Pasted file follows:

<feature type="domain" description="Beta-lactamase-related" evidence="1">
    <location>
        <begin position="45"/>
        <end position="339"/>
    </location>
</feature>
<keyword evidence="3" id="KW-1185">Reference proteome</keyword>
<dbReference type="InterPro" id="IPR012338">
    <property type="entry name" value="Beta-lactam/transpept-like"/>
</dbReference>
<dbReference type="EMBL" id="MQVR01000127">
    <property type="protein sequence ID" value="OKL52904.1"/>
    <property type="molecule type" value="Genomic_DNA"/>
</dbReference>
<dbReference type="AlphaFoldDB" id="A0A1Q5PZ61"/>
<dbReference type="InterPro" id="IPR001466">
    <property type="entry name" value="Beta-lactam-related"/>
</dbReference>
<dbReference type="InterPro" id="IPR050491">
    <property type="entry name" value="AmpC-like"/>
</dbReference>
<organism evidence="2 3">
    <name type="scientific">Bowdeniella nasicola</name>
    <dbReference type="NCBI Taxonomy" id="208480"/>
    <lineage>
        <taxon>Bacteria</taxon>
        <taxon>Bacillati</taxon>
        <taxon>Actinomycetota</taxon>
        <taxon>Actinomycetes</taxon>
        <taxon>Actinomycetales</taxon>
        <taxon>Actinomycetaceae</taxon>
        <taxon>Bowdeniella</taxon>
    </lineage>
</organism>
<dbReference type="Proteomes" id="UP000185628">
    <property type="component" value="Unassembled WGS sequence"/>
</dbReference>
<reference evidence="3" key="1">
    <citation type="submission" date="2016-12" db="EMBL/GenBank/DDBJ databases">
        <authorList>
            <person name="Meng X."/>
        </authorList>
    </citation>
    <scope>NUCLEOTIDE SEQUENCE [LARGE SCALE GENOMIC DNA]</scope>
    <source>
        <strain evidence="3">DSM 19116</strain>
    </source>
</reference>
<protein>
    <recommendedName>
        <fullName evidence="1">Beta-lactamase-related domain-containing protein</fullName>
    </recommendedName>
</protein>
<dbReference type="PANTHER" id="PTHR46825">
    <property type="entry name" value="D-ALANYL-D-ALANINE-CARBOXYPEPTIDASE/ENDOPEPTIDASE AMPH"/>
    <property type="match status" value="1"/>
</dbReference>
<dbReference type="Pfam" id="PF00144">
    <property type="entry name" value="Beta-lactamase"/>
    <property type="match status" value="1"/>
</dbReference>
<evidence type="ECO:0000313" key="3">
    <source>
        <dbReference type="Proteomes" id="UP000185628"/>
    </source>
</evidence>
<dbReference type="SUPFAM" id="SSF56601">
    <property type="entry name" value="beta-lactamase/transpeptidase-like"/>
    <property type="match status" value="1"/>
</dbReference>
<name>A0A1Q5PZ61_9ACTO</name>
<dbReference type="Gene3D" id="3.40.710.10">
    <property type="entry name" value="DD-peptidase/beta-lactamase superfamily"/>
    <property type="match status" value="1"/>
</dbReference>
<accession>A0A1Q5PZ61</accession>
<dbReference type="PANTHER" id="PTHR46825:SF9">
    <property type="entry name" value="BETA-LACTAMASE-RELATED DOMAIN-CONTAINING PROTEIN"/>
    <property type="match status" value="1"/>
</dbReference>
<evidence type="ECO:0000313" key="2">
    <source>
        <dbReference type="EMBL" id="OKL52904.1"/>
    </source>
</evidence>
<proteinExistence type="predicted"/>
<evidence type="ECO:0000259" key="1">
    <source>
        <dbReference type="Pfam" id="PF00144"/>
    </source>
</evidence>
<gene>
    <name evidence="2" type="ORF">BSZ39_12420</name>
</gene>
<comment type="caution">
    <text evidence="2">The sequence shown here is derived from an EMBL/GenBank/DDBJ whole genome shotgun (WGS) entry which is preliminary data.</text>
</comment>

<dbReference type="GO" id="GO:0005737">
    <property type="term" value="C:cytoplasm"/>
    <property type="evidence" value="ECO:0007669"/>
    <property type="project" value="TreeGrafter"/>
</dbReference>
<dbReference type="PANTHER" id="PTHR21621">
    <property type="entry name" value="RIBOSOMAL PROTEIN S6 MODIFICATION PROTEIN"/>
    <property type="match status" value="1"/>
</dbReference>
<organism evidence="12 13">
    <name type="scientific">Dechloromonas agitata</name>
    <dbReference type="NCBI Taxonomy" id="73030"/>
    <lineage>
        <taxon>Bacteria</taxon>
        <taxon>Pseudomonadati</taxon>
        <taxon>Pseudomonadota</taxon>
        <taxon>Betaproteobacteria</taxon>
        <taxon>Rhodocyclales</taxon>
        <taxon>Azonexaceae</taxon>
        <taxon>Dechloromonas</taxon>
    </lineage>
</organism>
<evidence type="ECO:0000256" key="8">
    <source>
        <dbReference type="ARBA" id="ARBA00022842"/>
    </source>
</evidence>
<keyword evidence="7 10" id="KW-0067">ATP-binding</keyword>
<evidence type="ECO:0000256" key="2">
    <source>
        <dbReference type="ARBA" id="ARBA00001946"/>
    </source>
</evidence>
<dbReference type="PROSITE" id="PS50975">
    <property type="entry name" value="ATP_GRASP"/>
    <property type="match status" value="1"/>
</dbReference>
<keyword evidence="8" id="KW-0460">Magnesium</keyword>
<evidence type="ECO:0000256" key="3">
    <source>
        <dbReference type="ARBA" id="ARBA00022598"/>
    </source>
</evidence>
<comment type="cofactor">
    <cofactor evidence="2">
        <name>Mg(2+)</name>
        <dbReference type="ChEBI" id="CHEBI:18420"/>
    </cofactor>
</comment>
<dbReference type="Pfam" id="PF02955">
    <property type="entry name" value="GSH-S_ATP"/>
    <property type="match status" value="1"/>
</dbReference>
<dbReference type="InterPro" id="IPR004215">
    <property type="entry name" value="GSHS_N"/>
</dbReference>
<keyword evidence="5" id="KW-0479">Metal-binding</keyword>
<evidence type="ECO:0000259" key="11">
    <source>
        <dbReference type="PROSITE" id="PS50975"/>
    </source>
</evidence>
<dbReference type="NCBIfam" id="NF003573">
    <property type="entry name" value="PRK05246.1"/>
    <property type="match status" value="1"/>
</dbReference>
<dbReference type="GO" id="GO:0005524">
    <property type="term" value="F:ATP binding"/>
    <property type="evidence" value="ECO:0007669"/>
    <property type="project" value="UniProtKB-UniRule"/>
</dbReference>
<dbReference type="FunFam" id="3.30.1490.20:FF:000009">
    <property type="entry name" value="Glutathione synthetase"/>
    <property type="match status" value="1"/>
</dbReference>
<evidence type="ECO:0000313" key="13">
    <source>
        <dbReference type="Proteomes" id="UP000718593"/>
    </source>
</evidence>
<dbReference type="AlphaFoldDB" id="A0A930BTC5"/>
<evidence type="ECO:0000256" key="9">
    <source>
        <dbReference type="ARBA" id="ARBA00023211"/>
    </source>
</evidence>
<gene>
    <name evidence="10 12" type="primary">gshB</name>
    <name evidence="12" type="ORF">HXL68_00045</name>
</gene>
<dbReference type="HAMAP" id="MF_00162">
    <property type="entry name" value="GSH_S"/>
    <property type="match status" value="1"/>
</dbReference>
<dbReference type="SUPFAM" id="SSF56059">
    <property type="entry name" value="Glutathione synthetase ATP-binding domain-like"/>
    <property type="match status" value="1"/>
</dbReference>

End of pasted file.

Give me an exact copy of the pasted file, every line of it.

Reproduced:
<feature type="domain" description="Beta-lactamase-related" evidence="1">
    <location>
        <begin position="45"/>
        <end position="339"/>
    </location>
</feature>
<keyword evidence="3" id="KW-1185">Reference proteome</keyword>
<dbReference type="InterPro" id="IPR012338">
    <property type="entry name" value="Beta-lactam/transpept-like"/>
</dbReference>
<dbReference type="EMBL" id="MQVR01000127">
    <property type="protein sequence ID" value="OKL52904.1"/>
    <property type="molecule type" value="Genomic_DNA"/>
</dbReference>
<dbReference type="AlphaFoldDB" id="A0A1Q5PZ61"/>
<dbReference type="InterPro" id="IPR001466">
    <property type="entry name" value="Beta-lactam-related"/>
</dbReference>
<dbReference type="InterPro" id="IPR050491">
    <property type="entry name" value="AmpC-like"/>
</dbReference>
<organism evidence="2 3">
    <name type="scientific">Bowdeniella nasicola</name>
    <dbReference type="NCBI Taxonomy" id="208480"/>
    <lineage>
        <taxon>Bacteria</taxon>
        <taxon>Bacillati</taxon>
        <taxon>Actinomycetota</taxon>
        <taxon>Actinomycetes</taxon>
        <taxon>Actinomycetales</taxon>
        <taxon>Actinomycetaceae</taxon>
        <taxon>Bowdeniella</taxon>
    </lineage>
</organism>
<dbReference type="Proteomes" id="UP000185628">
    <property type="component" value="Unassembled WGS sequence"/>
</dbReference>
<reference evidence="3" key="1">
    <citation type="submission" date="2016-12" db="EMBL/GenBank/DDBJ databases">
        <authorList>
            <person name="Meng X."/>
        </authorList>
    </citation>
    <scope>NUCLEOTIDE SEQUENCE [LARGE SCALE GENOMIC DNA]</scope>
    <source>
        <strain evidence="3">DSM 19116</strain>
    </source>
</reference>
<protein>
    <recommendedName>
        <fullName evidence="1">Beta-lactamase-related domain-containing protein</fullName>
    </recommendedName>
</protein>
<dbReference type="PANTHER" id="PTHR46825">
    <property type="entry name" value="D-ALANYL-D-ALANINE-CARBOXYPEPTIDASE/ENDOPEPTIDASE AMPH"/>
    <property type="match status" value="1"/>
</dbReference>
<dbReference type="Pfam" id="PF00144">
    <property type="entry name" value="Beta-lactamase"/>
    <property type="match status" value="1"/>
</dbReference>
<evidence type="ECO:0000313" key="3">
    <source>
        <dbReference type="Proteomes" id="UP000185628"/>
    </source>
</evidence>
<dbReference type="SUPFAM" id="SSF56601">
    <property type="entry name" value="beta-lactamase/transpeptidase-like"/>
    <property type="match status" value="1"/>
</dbReference>
<name>A0A1Q5PZ61_9ACTO</name>
<dbReference type="Gene3D" id="3.40.710.10">
    <property type="entry name" value="DD-peptidase/beta-lactamase superfamily"/>
    <property type="match status" value="1"/>
</dbReference>
<accession>A0A1Q5PZ61</accession>
<dbReference type="PANTHER" id="PTHR46825:SF9">
    <property type="entry name" value="BETA-LACTAMASE-RELATED DOMAIN-CONTAINING PROTEIN"/>
    <property type="match status" value="1"/>
</dbReference>
<evidence type="ECO:0000313" key="2">
    <source>
        <dbReference type="EMBL" id="OKL52904.1"/>
    </source>
</evidence>
<proteinExistence type="predicted"/>
<evidence type="ECO:0000259" key="1">
    <source>
        <dbReference type="Pfam" id="PF00144"/>
    </source>
</evidence>
<gene>
    <name evidence="2" type="ORF">BSZ39_12420</name>
</gene>
<comment type="caution">
    <text evidence="2">The sequence shown here is derived from an EMBL/GenBank/DDBJ whole genome shotgun (WGS) entry which is preliminary data.</text>
</comment>

<dbReference type="GO" id="GO:0005737">
    <property type="term" value="C:cytoplasm"/>
    <property type="evidence" value="ECO:0007669"/>
    <property type="project" value="TreeGrafter"/>
</dbReference>
<dbReference type="PANTHER" id="PTHR21621">
    <property type="entry name" value="RIBOSOMAL PROTEIN S6 MODIFICATION PROTEIN"/>
    <property type="match status" value="1"/>
</dbReference>
<organism evidence="12 13">
    <name type="scientific">Dechloromonas agitata</name>
    <dbReference type="NCBI Taxonomy" id="73030"/>
    <lineage>
        <taxon>Bacteria</taxon>
        <taxon>Pseudomonadati</taxon>
        <taxon>Pseudomonadota</taxon>
        <taxon>Betaproteobacteria</taxon>
        <taxon>Rhodocyclales</taxon>
        <taxon>Azonexaceae</taxon>
        <taxon>Dechloromonas</taxon>
    </lineage>
</organism>
<evidence type="ECO:0000256" key="8">
    <source>
        <dbReference type="ARBA" id="ARBA00022842"/>
    </source>
</evidence>
<keyword evidence="7 10" id="KW-0067">ATP-binding</keyword>
<evidence type="ECO:0000256" key="2">
    <source>
        <dbReference type="ARBA" id="ARBA00001946"/>
    </source>
</evidence>
<dbReference type="PROSITE" id="PS50975">
    <property type="entry name" value="ATP_GRASP"/>
    <property type="match status" value="1"/>
</dbReference>
<keyword evidence="8" id="KW-0460">Magnesium</keyword>
<evidence type="ECO:0000256" key="3">
    <source>
        <dbReference type="ARBA" id="ARBA00022598"/>
    </source>
</evidence>
<comment type="cofactor">
    <cofactor evidence="2">
        <name>Mg(2+)</name>
        <dbReference type="ChEBI" id="CHEBI:18420"/>
    </cofactor>
</comment>
<dbReference type="Pfam" id="PF02955">
    <property type="entry name" value="GSH-S_ATP"/>
    <property type="match status" value="1"/>
</dbReference>
<dbReference type="InterPro" id="IPR004215">
    <property type="entry name" value="GSHS_N"/>
</dbReference>
<keyword evidence="5" id="KW-0479">Metal-binding</keyword>
<evidence type="ECO:0000259" key="11">
    <source>
        <dbReference type="PROSITE" id="PS50975"/>
    </source>
</evidence>
<dbReference type="NCBIfam" id="NF003573">
    <property type="entry name" value="PRK05246.1"/>
    <property type="match status" value="1"/>
</dbReference>
<dbReference type="GO" id="GO:0005524">
    <property type="term" value="F:ATP binding"/>
    <property type="evidence" value="ECO:0007669"/>
    <property type="project" value="UniProtKB-UniRule"/>
</dbReference>
<dbReference type="FunFam" id="3.30.1490.20:FF:000009">
    <property type="entry name" value="Glutathione synthetase"/>
    <property type="match status" value="1"/>
</dbReference>
<evidence type="ECO:0000313" key="13">
    <source>
        <dbReference type="Proteomes" id="UP000718593"/>
    </source>
</evidence>
<dbReference type="AlphaFoldDB" id="A0A930BTC5"/>
<evidence type="ECO:0000256" key="9">
    <source>
        <dbReference type="ARBA" id="ARBA00023211"/>
    </source>
</evidence>
<gene>
    <name evidence="10 12" type="primary">gshB</name>
    <name evidence="12" type="ORF">HXL68_00045</name>
</gene>
<dbReference type="HAMAP" id="MF_00162">
    <property type="entry name" value="GSH_S"/>
    <property type="match status" value="1"/>
</dbReference>
<dbReference type="SUPFAM" id="SSF56059">
    <property type="entry name" value="Glutathione synthetase ATP-binding domain-like"/>
    <property type="match status" value="1"/>
</dbReference>